“We all have mental health. Good mental health is an asset that helps us to thrive. This is not just the absence of a mental health problem, but having the ability to think, feel and act in a way that allows us to enjoy life and deal with the challenges it presents. Yet it can be easy to assume that ongoing stress is the price we have to pay to keep our lives on track. It is time to challenge that assumption”.
Following the sad loss late last year of a young man to suicide in the Knighton area, local people have been keen to raise awareness of the support that is available to people experiencing emotional distress of any sort and for any reason. Carla Rosenthal, who was at that time a Participation Officer in our team, and lives in the area, has been working closely with local organisations such as Knighton & District Community Support, Volunteering on Prescription and KINDA (Knighton Initiative for Dementia Action), along with the people of Knighton, to help organise activities:
“Events through MHAW aim to unite the community in Knighton through music, socialising and TALKING! Many local businesses are to host events but are relying on as many people to come and support them and raise awareness for a cause that's affected everybody”.
Finding paid work was one person's answer to thriving better emotionally. Another woman told us that her dogs made her happy: "They need us and we need them." She went on to describe the great impact Nature has on her wellbeing and recommended reading a book called "Walden" by Henry David Thoreau. Published in 1854 it documents the American's experience of immersing himself in the natural world whilst living simply in a small cabin for 2 years, 2 months and 2 days in Massachusetts. Thoreau observed: “Happiness is like a butterfly, the more you chase it, the more it will evade you, but if you notice the other things around you, it will gently come and sit on your shoulder.”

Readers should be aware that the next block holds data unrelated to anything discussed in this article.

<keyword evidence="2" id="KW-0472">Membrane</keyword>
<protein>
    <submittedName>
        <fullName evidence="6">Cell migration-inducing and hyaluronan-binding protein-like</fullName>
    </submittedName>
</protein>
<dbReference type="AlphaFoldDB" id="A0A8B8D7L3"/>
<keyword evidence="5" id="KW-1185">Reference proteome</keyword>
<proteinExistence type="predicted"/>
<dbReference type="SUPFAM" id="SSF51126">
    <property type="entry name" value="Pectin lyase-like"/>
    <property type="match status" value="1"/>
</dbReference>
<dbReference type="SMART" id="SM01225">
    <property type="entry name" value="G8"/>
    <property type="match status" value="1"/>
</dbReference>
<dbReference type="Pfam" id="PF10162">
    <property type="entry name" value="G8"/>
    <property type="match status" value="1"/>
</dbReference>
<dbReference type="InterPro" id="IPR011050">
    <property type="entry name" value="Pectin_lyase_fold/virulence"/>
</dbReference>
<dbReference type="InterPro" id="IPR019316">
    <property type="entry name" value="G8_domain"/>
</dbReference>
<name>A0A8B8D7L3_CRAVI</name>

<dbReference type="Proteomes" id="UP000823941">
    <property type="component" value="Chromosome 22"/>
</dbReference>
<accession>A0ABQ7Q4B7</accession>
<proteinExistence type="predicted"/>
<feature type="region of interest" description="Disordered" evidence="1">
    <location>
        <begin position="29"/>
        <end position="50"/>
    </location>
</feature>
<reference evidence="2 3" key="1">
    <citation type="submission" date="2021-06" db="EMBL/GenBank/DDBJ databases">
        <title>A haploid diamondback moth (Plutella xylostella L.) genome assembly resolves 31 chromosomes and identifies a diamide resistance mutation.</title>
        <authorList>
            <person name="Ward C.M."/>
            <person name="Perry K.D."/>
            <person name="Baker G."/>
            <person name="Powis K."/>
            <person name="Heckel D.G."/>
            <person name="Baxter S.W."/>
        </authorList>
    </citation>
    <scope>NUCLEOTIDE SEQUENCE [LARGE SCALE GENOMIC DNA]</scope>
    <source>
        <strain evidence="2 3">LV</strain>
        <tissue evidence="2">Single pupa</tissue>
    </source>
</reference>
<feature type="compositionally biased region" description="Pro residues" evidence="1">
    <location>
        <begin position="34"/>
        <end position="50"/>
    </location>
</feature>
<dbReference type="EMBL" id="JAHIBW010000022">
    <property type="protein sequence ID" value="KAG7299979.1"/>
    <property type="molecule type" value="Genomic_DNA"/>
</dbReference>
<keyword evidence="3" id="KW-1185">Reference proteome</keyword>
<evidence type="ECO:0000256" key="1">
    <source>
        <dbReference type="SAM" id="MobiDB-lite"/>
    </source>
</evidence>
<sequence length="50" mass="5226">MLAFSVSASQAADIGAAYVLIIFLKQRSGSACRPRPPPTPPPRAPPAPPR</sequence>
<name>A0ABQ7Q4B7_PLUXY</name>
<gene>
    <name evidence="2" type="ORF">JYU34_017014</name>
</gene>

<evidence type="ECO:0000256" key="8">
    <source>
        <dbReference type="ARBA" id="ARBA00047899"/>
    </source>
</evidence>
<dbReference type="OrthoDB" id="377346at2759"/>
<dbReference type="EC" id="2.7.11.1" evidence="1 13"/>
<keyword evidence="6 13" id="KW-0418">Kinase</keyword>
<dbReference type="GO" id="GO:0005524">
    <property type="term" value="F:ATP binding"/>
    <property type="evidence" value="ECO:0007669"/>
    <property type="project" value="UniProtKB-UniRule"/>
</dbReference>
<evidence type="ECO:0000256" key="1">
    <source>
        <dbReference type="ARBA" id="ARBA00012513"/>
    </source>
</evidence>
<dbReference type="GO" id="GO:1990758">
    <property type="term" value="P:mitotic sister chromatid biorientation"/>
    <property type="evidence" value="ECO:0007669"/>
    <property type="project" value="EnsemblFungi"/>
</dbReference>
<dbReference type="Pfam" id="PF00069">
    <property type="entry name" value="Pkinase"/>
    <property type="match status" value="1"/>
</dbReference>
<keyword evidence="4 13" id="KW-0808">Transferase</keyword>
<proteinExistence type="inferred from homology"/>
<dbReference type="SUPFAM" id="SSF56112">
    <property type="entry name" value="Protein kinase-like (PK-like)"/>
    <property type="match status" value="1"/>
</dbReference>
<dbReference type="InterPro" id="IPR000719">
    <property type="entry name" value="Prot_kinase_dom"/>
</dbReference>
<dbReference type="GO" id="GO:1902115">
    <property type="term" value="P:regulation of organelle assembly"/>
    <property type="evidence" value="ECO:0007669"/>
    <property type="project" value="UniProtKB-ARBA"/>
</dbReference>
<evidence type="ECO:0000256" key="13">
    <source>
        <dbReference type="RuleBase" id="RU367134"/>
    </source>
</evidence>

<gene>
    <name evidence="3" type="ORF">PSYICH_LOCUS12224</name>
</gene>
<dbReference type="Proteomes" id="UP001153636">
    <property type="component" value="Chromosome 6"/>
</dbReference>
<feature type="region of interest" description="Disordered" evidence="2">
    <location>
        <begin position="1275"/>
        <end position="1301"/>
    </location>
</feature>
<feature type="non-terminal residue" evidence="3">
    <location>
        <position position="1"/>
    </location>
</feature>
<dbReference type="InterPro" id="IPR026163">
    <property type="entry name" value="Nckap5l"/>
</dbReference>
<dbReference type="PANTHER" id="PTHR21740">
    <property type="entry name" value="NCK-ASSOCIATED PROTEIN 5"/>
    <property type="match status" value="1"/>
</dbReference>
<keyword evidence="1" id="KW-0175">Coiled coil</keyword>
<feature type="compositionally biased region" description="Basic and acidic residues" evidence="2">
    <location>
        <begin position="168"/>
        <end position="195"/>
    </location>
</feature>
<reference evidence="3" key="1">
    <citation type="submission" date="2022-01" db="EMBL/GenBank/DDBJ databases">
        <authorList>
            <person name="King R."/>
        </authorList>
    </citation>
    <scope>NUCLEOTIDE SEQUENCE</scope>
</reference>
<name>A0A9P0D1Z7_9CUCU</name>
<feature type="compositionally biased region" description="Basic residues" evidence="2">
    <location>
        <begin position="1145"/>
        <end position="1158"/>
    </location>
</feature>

In fact, books were a common theme in boosting emotional wellbeing in the people we talked to - perhaps not unsurprising considering we had based ourselves at the local library! More in-depth conversations with people revealed an uneasiness with the way that the language of "illness" is used to describe those experiencing distress. One woman said: "Nothing is black and white. There is a spectrum of greyness." We discussed a recent BBC Horizon programme - "Why did I go mad?" in which Jacqui Dillon speaks about the traumatic incidents in her childhood which led her to experience hearing voices. Our library visitor had found the programme fascinating, particularly the Nature-Nuture debate. She said: "Even if 10% of people are predisposed to experience distress - they still need to be in the right, rather the wrong situation, for it to actually happen."
Other visitors to the library told us how "mind over matter" - the sheer determination to "keep going" - helped them to maintain high spirits. Life could throw all kinds of obstacles at us. There could be challenges to our physical health, or withdrawal of local services due to cuts, but going out into the community and talking to others - getting on with life - really seemed to help.
Gardening cropped up regularly when we asked people what helped them thrive. But Carla had taken one step further, and celebrated World Naked Gardening Day last Sunday 7 May! She had planted rocket, lettuce, climbing beans and watered tomatoes - lucky for her the weather had been gorgeous that day!
Not naked at Knighton Library however! Carla is actually shown wearing one of the T-shirts funded by Knighton & District Community Support Project which were circulated to help raise awareness.
Two live music events have been organised in Knighton to take place this weekend to coincide with Mental Health Awareness Week:
Saturday 13 May
The Barebacks at The Horse & Jockey Inn, 10pm - 12am
Sunday 14 May
Open Mic Night George & Dragon Inn 8pm - 10pm